The stem-cell injections new Knicks point guard Kemba Walker took in his left knee before last season are a strong indicator he is suffering from a type of arthritis that could greatly impact the 2021-22 season, according to a leading sports orthopedic surgeon.
The ballyhooed Walker acquisition was not made official Friday, on the first day of formal signings. Walker had to clear waivers after the Thunder bought out the final two years and $76 million left on his maximum contract Wednesday.
Walker also could be subject to physicals before the official signing — examinations that Dr. Wellington Hsu, professor of Orthopaedic Surgery at Northwestern University, recommends.
Walker, 31, played 43 of 72 games with the Celtics this season. He sat out the final two games of Boston’s first-round loss to the Nets because of left-knee trouble. The injections apparently didn’t solve his issue. In his first move as Celtics president, Brad Stevens traded Walker to the Thunder in June.
“He’ll always have the issue the rest of his career,’’ Hsu told The Post. “He’s not a spring chicken. He’ll have some type of lingering issue.”
The homecoming of Walker, who grew up in The Bronx and played at Rice High School in Harlem, could turn into a storybook tale, but it’s more likely his star power will be muted by knee maintenance.
Hsu said the stem-cell injections demonstrate severe wearing of the articular cartilage.
Injections of platelet-enriched plasma have been used as a remedy for that malady. But in the past four years, the stem-cell method has gained steam. In this procedure, Walker reportedly had stem cells taken from his hip and injected into his knee cavity.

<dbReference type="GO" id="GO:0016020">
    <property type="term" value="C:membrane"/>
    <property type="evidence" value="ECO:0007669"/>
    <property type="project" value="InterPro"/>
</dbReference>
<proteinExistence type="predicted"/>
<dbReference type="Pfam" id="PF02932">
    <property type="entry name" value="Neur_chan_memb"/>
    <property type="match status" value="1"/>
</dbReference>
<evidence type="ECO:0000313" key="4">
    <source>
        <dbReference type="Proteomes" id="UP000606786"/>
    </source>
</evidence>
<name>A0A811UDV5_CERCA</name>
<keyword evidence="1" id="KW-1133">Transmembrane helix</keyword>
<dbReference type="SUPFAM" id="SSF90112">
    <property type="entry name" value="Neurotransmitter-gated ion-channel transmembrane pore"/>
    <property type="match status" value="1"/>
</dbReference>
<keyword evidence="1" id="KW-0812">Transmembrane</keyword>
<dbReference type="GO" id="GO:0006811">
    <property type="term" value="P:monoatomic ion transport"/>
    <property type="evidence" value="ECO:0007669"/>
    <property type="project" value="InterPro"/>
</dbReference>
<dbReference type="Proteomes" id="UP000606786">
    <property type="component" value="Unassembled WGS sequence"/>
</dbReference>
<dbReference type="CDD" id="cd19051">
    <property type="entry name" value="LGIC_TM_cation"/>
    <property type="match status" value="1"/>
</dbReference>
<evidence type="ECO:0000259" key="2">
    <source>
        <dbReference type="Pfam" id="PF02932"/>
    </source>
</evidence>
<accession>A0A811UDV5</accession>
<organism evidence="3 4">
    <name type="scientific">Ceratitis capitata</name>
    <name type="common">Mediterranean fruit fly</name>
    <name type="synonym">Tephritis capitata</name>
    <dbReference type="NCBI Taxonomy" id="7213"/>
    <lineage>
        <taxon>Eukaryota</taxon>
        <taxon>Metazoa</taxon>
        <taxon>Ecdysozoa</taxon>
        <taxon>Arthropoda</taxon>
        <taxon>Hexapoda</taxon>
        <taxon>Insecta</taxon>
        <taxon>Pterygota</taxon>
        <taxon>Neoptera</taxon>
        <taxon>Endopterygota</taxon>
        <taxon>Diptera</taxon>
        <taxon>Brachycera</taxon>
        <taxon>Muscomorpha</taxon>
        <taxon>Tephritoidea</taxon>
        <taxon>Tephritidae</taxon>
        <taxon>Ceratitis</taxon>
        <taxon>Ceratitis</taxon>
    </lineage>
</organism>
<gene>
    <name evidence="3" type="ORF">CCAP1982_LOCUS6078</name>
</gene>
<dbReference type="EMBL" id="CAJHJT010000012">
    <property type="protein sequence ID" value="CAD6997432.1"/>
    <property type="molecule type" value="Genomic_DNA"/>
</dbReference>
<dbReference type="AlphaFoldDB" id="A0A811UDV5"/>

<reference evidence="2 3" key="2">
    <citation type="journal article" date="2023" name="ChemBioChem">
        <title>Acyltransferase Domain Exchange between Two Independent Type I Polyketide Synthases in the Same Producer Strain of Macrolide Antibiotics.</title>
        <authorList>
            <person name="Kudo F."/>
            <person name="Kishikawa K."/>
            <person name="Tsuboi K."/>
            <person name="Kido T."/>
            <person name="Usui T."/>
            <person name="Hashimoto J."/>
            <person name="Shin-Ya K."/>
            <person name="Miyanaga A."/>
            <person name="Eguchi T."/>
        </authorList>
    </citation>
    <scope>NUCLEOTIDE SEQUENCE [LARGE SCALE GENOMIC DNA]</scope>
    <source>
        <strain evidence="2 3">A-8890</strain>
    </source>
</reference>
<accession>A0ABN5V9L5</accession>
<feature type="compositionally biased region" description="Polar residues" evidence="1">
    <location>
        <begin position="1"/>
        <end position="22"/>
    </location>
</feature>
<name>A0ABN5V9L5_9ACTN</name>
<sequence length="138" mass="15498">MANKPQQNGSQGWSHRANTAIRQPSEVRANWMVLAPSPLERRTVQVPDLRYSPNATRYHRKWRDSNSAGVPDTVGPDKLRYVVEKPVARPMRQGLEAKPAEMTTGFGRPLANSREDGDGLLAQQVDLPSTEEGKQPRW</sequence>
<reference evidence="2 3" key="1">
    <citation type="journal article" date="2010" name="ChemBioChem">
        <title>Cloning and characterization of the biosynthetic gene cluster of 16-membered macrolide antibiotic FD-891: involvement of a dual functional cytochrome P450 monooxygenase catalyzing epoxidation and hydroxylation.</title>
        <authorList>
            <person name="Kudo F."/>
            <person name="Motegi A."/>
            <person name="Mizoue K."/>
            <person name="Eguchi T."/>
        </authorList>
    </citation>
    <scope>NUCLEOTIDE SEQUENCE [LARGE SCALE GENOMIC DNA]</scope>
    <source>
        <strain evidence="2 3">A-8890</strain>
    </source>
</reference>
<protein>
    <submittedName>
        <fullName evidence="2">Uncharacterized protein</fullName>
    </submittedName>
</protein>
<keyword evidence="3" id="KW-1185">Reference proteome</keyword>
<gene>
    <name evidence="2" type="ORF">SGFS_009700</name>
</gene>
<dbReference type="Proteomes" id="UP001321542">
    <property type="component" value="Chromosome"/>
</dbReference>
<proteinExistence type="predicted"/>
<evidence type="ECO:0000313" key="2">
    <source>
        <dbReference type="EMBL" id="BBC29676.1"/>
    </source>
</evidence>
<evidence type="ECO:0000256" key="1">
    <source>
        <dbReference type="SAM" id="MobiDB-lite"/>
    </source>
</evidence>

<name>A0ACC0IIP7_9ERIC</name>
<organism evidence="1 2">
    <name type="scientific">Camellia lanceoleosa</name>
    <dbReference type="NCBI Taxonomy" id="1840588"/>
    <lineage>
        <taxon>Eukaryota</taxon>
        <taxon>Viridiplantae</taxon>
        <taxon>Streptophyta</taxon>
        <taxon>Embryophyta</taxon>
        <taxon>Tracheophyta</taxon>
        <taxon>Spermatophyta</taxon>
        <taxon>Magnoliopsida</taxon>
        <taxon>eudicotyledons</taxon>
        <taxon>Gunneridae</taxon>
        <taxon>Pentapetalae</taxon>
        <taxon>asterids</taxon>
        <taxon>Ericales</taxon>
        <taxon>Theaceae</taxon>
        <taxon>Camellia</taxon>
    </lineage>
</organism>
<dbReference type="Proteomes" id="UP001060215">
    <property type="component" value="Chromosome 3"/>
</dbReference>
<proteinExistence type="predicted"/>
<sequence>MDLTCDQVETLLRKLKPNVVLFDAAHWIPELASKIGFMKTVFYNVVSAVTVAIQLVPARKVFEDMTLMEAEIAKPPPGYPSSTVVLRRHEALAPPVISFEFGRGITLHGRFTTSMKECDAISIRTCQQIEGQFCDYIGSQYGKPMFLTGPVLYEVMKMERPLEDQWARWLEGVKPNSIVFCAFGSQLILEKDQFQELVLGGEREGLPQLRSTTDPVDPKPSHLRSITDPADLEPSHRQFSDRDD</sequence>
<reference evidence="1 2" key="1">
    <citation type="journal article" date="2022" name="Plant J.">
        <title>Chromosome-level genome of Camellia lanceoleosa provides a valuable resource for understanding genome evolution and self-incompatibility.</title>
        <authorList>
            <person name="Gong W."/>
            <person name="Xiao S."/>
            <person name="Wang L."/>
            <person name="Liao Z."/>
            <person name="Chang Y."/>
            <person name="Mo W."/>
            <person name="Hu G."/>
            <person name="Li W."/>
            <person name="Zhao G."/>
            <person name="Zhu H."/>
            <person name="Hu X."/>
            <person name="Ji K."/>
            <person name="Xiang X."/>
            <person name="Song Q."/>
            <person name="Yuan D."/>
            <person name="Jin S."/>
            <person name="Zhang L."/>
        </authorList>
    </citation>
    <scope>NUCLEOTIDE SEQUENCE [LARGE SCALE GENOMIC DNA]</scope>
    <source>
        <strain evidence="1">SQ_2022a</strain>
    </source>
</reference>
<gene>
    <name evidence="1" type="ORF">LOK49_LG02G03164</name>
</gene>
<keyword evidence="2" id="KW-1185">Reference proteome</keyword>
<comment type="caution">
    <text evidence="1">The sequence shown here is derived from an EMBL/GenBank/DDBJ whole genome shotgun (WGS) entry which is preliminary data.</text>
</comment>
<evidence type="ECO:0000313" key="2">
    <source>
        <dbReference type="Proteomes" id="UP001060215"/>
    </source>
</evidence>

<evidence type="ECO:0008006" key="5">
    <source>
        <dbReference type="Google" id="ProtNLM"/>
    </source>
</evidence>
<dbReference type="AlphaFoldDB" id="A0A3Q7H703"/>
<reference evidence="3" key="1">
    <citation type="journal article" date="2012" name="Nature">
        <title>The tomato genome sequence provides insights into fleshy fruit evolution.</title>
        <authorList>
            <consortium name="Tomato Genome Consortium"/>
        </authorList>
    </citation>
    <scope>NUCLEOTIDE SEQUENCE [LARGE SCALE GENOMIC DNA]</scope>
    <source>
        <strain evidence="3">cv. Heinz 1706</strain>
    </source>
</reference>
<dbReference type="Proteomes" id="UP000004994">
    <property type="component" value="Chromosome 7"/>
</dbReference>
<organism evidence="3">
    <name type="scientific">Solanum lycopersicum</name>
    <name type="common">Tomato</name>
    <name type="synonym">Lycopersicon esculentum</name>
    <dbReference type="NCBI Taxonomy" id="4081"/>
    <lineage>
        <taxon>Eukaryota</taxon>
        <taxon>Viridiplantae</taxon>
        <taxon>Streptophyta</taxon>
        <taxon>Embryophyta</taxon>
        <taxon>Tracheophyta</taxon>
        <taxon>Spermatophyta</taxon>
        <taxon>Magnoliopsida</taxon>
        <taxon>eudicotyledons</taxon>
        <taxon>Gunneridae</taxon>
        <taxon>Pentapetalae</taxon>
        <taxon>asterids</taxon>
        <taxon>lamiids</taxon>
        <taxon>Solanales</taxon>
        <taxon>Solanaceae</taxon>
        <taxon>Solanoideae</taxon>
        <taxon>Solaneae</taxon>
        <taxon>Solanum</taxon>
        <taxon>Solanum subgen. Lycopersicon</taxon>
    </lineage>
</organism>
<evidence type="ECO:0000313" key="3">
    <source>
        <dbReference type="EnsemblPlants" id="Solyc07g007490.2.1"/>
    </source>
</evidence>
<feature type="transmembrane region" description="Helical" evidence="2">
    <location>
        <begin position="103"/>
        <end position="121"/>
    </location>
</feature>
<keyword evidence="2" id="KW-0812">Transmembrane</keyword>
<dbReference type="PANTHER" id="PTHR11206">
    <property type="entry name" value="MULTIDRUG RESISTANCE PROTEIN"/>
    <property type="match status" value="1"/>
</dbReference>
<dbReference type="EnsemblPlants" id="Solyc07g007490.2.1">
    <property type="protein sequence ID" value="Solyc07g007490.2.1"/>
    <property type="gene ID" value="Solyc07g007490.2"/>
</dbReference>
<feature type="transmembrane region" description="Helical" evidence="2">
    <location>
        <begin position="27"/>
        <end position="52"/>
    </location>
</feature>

“It can help pain and inflammation from arthritis,’’ Hsu said. “But the articular cartilage that lines the bone of the knee is wearing down.’’
That condition doesn’t bode well for Walker to return to All-Star form. The former Connecticut point guard, who won an NCAA title with the Huskies in 2011, was an All-Star four straight seasons, from 2016-20, before last season’s decline.
While he averaged 19.3 points, 4.9 assists and 4.0 rebounds, he shot just 42 percent — and an average-for-him 36 percent from 3.
“It’s huge,’’ Hsu said. “I’ve published many papers on how that knee problem is a really impactful injury for a basketball players more than soccer, football, hockey. Wear-and-tear, especially when you’re a guard and need lateral movement, that’s when the knee swells up the most. It’s very impactful for any guard — point guard or shooting guard.”
The Thunder were essentially given draft picks to obtain Walker’s contract with an idea of flipping him in another trade. There was no market, so Oklahoma City bought him out earlier this week. The desperate Knicks, striking out on other targets, brought Walker home on a modest deal that could still be reworked but is believed to be for the rest of the Knicks’ cap space ($8 million) with possibly a second-year option.
“Any GM would look at history of arthritis knee injuries in guards and would know that he’s on a game count or minutes count,’’ Hsu said. “He’s not going to be available all the time. I don’t know if you want a max salary on a guy like that, especially if you’re in your 30’s. If he was in his 20’s, there’s chance he can regenerate some of that tissue over time. It’s going to be dicey on how much he plays.’’
Hsu went as far as to say articular-related arthritis is worse than ACL surgery.
“An ACL injury, that ligament will heal and be as strong as it was for basketball,’’ he said. “That cartilage wear and tear is more risky, more concerning.’’
The Knicks did announce Friday the signings of draft picks Quentin Grimes (25th) and Miles McBride (36th). Grimes will make the rookie scale of $1.8 million.